Last year for the Feast of Saint Bartholomew, I reflected on his quite painful death – Ramsay Bolton style (see: Game of Thrones). Because the tradition around Bartholomew is that he died by being flayed alive (and then crucified upside-down), and because early Christians apparently had an interesting sense of humor, Saint Bartholomew is thought of as the patron saint of professions related to animal skins – tanners, butchers, and bookbinders. While most books today are bound using paper, either hardcover or softcover, many Medieval and Renaissance books were bound using wood covered in leather. It is no wonder then, that much of Medieval and Renaissance art, including Carlo Crivelli’s painting of Saint Bartholomew, painted in 1475, features the saint not only carrying the ignominious symbol of death, a flaying knife, but also a book, likely the Gospels.
Books have always been important to me. As a child, I remember pouring through C.B. Falls’s The First 3,000 Years as if it were a storybook, drawn into the drama of the rise and fall of ancient empires in the Near and Middle East. I was riveted when Cluny the Scourge attacked Redwall Abbey in Brian Jacques’s Redwall.
Thanks to a new podcast that I happened upon (LeVar Burton’s “LeVar Burton Reads,” essentially Reading Rainbow for adults), I have rediscovered the wonders of literature, particularly short fiction. As a priest, I regularly dive through non-fiction books on subjects that range from spirituality and theology, to leadership development, to racial history and formation. While I have always been a voracious reader, I am sad to confess that I have not been as diligent about reading fiction for the simple joy of reading. I have missed disappearing into unknown worlds of make-believe and coming out on the other side glad that I entered the amazing world of the author’s mind.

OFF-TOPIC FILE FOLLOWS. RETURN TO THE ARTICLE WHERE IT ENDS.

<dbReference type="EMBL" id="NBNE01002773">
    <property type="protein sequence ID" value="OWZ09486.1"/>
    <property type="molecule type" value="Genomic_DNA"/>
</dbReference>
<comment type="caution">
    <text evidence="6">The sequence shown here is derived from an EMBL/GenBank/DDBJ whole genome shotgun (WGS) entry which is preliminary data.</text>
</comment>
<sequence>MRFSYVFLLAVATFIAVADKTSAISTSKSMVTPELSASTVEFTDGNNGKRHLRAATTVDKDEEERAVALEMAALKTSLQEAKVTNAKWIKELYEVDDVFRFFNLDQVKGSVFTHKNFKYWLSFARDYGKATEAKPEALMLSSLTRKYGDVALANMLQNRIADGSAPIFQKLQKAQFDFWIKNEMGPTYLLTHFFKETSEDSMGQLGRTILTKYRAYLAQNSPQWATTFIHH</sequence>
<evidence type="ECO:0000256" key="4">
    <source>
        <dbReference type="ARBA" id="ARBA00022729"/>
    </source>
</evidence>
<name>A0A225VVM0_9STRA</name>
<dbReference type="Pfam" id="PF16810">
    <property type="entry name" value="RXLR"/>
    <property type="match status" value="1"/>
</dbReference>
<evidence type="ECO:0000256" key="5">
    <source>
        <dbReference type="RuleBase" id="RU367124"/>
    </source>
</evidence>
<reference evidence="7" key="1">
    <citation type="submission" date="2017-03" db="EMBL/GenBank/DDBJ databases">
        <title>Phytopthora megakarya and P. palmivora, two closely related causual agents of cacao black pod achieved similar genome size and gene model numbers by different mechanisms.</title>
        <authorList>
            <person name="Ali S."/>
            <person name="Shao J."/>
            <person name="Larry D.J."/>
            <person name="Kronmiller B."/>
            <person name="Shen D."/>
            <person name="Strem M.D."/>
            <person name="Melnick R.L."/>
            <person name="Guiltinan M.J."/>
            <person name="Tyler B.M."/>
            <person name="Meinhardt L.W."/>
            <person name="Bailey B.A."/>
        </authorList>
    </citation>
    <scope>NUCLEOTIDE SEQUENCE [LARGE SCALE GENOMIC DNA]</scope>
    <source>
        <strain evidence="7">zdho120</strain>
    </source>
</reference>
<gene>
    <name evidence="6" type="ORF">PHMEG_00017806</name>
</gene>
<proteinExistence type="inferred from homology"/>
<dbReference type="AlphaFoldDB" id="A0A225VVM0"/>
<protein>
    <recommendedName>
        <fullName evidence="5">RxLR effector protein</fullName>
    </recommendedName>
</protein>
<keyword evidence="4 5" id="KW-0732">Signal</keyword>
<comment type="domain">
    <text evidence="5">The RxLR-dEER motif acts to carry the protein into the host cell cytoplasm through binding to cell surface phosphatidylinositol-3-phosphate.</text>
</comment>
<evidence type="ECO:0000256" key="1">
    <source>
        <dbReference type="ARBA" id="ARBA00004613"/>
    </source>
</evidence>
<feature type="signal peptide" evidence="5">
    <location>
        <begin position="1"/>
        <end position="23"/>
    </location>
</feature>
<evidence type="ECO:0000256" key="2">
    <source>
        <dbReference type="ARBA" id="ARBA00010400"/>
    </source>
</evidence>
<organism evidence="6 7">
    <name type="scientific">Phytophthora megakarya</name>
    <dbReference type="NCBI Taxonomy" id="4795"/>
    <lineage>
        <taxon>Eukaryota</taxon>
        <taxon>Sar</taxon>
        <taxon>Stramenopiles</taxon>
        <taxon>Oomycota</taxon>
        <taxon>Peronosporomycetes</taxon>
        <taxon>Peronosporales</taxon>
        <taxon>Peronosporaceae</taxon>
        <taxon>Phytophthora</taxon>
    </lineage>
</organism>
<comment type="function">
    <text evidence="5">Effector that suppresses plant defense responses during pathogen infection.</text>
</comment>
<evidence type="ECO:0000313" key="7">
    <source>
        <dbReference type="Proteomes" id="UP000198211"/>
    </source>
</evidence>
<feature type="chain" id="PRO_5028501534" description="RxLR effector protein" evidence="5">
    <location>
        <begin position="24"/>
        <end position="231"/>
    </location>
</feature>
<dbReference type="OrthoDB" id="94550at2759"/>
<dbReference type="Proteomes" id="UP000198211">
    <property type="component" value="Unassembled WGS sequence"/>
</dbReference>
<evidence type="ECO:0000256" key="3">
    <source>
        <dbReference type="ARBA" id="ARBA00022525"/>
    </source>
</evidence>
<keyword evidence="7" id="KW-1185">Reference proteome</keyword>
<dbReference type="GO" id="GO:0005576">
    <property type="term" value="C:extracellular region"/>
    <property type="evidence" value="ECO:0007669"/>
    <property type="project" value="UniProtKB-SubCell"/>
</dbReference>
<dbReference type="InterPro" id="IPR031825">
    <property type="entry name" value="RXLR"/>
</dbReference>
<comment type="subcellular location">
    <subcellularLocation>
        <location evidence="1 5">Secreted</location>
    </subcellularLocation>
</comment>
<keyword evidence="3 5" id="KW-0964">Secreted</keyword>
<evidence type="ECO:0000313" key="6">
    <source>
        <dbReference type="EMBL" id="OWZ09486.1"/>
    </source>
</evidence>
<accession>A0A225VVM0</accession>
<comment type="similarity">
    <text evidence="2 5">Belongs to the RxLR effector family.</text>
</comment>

Not only do I think it is helpful for parents to regularly engage their children through reading, but I find it helpful to do so using scripture as well. Although not everything in the Bible is appropriate for every age, there is plenty in it that transcends generations. Interacting with scripture simply to enter the world of the writers can be an interesting spiritual exercise. Oftentimes we engage scripture with a primary desire to get something out of it – a piece of wisdom, a theological point to argue, or a moment of inspiration. What might it be like to simply immerse ourselves in the language of Psalm 23, or to disappear into the saga of the Exodus, or follow Paul on his missionary journeys through rioting crowds and stormy seas?
Saint Bartholomew is the patron saint of bookbinders and is often depicted holding the Gospel book. Books are central to the Christian practice, so much so that the architects of the early church sifted through countless letters, manuscripts, and stories to find those that spoke most clearly to the mind of God. Those disparate writings became the Holy Bible we now know. Through reading the Bible we hope to enter more deeply the mind of God. Through the magic of reading, we can discover the mind of our neighbor as well. To honor St. Bartholomew today, take up a book and enter into another world.
A Prayer for Today
Almighty and everlasting God, who gave to your apostle Bartholomew grace truly to believe and to preach your Word: Grant that your church may love what he believed and preach what he taught; through Jesus Christ our Lord, who lives and reigns with you and the Holy Spirit, one God, for ever and ever. Amen.
What favorite books have helped you grow in love of God and neighbor?
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